4. In the case of ILR 42 All 655: (AIR 1920 All 280) (C), a period of 20 days had been allowed by the consignee to elapse before asking for delivery of the goods. In the other case i.e., ILR 7 Lah 370: (AIR 1926 Lah 575 (2) ) (D), delivery was asked by the consignee seven days after the arrival of the consignment at the destination. It was held that the Railway administration was not liable for the loss suffered by the consignee. The Court in this case held that it is not the business of the Railway Administration to work as a warehouseman or a bailee for hire. Its proper function is that of public carrier and it is only held responsible as a bailee.
The duty as a carrier is discharged on the arrival of the goods at their destination and it is not for the Railway Administration to keep the goods after that as warehouseman or bailee for hire. The consignee must take the delivery during the time fixed by the rules and if he neglects to do so, the Railway Administration can claim demurrage and not hire.
5. The view held by Achhru Ram J., in AIR 1949 Lah 166 (B), had found favour with the Division Bench of the Calcutta High Court in the case of Lalji Raja and Sons v. Governor-General of India, 54 Cal WN 902 (E). The learned Subordinate Judge has referred to Chatumall Chowthmull v. Union of India, : AIR1955Cal264 (F). In the case the learned Judges had to deal with two questions, firstly, what is the effect of laches on the part of the consignee or his agent in demanding delivery of goods and secondly, whether after the liability of the carrier strictly so called has ceased, there has or has not arisen liability on a further contract of bailment arising from the fact that the Railway continues to keep the goods.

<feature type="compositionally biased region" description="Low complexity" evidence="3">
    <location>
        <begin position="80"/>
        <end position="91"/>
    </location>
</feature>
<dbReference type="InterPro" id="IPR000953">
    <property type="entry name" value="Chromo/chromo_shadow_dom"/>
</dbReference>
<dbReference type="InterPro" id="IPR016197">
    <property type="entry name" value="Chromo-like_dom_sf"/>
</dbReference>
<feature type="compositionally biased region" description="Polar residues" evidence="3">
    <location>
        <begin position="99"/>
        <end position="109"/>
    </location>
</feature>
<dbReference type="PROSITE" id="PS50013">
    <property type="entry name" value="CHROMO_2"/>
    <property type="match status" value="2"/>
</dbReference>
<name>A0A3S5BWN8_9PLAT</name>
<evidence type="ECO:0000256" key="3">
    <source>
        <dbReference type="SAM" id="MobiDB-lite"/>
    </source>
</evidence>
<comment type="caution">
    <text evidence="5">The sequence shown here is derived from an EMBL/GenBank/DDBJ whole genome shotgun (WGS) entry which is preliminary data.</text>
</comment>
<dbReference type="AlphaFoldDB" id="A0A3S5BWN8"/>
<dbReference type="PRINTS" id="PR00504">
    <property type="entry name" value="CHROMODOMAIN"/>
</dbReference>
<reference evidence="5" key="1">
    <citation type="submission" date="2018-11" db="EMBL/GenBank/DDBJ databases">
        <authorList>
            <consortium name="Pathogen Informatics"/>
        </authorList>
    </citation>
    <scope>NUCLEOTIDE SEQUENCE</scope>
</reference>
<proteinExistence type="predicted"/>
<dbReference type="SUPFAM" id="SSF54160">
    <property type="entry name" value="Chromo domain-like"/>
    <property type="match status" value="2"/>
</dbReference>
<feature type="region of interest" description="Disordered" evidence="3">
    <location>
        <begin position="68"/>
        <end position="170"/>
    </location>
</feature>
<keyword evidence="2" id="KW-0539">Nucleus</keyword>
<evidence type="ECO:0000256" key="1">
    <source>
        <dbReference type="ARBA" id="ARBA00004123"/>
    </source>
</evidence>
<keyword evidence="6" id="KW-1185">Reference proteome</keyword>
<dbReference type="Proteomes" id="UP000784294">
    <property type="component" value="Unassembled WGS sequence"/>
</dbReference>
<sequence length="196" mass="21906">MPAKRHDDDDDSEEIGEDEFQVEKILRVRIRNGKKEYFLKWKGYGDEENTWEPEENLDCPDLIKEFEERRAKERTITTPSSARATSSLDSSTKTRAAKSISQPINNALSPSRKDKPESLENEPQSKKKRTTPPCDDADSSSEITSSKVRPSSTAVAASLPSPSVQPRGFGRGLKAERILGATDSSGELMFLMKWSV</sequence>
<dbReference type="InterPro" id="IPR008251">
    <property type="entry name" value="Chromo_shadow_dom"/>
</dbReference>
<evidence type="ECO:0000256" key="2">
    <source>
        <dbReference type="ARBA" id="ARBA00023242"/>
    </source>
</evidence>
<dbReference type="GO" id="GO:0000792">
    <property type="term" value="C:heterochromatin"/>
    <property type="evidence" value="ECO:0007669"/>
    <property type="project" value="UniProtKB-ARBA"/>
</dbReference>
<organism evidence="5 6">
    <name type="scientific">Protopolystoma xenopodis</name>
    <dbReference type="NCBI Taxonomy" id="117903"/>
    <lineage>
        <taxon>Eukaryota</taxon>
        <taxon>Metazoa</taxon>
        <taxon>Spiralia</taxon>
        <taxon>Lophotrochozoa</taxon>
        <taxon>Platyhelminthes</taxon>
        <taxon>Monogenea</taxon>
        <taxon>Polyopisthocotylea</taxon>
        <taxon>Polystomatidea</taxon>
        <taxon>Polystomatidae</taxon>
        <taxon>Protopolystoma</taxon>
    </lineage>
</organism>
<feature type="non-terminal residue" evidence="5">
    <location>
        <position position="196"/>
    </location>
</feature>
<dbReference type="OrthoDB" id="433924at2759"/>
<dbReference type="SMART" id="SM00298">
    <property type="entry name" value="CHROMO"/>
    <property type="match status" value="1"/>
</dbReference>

On first question it was held that where the consignor's representative fails to take delivery within a reasonable time after it is ready for delivery the liability of the carrier ceases. On the second question they noticed Rule 3 of the Rules for wharfage which runs as follows :
(i) A wharfage charge may be levied in respect of all goods not removed from Railway premises before closing time of the day following that on which they are made available for delivery.
(ii) The charge referred to in Sub-rule (1) shall not exceed per day or part of a day, one anna per maund or part of a maund calculated.
(a) Where freight is levied on weight, upon such weight, and (b) where freight is levied on the vehicle in or on which the goods are carried upon the carrying capacity of such vehicle. (iii) The goods shall be warehoused either under cover or in the open as apace may be available'
and observed that it cannot be said in the face of these facts of realisation of wharfage charges under the rules which purport to regulate the terms and conditions upon which the Railway Administration will warehouse goods on behalf of the consignee or the owner, that the Railway was not acting as bailee and that was a clear case of fresh contract of bailment as warehousemen.
Reliance was placed upon Bengal and North-Western Rly. y. Mulchand (C), Secy. of State v. Harkishan Das Kura Mall (D). and Lalji Raja and Sons v. Governor General of India (E) The formertwo cases were dissented from on the ground that they entirely overlooked the provisions of law under which charges for demurrage and wharfage are realised. The last case was explained on the ground that it did not appear from the report of the case that wharfage and demurrage were paid.
6. There are two sections which directly bear upon the controversy in question between the parties. Section 72 of Hallways Act provides :
'(1) The responsibility of a railway administration for the loss, destruction or deterioration of animals or goods delivered to the administration to be carried by railway shall, subject to the other provisions of the Act, be that of a bailee under Sections 151, 152 and 161 of the Indian Contract Act, 1872 (IX of 1872).
(3) Nothing in the common law of England or in the Carriers Act, 1865, regarding the responsibility of common carriers with respect to the carriage of animals or goods, shall affect the responsibility as in this section defined of a railway administration.' It would thus appear that the extent of the liability of railways for carriage of goods differ in India from that under the law in England in certain respects. Under the English law a common carrier is responsible for safety of the goods entrusted to him in all events except for act of God or the King's enemies, in India the legal position is different.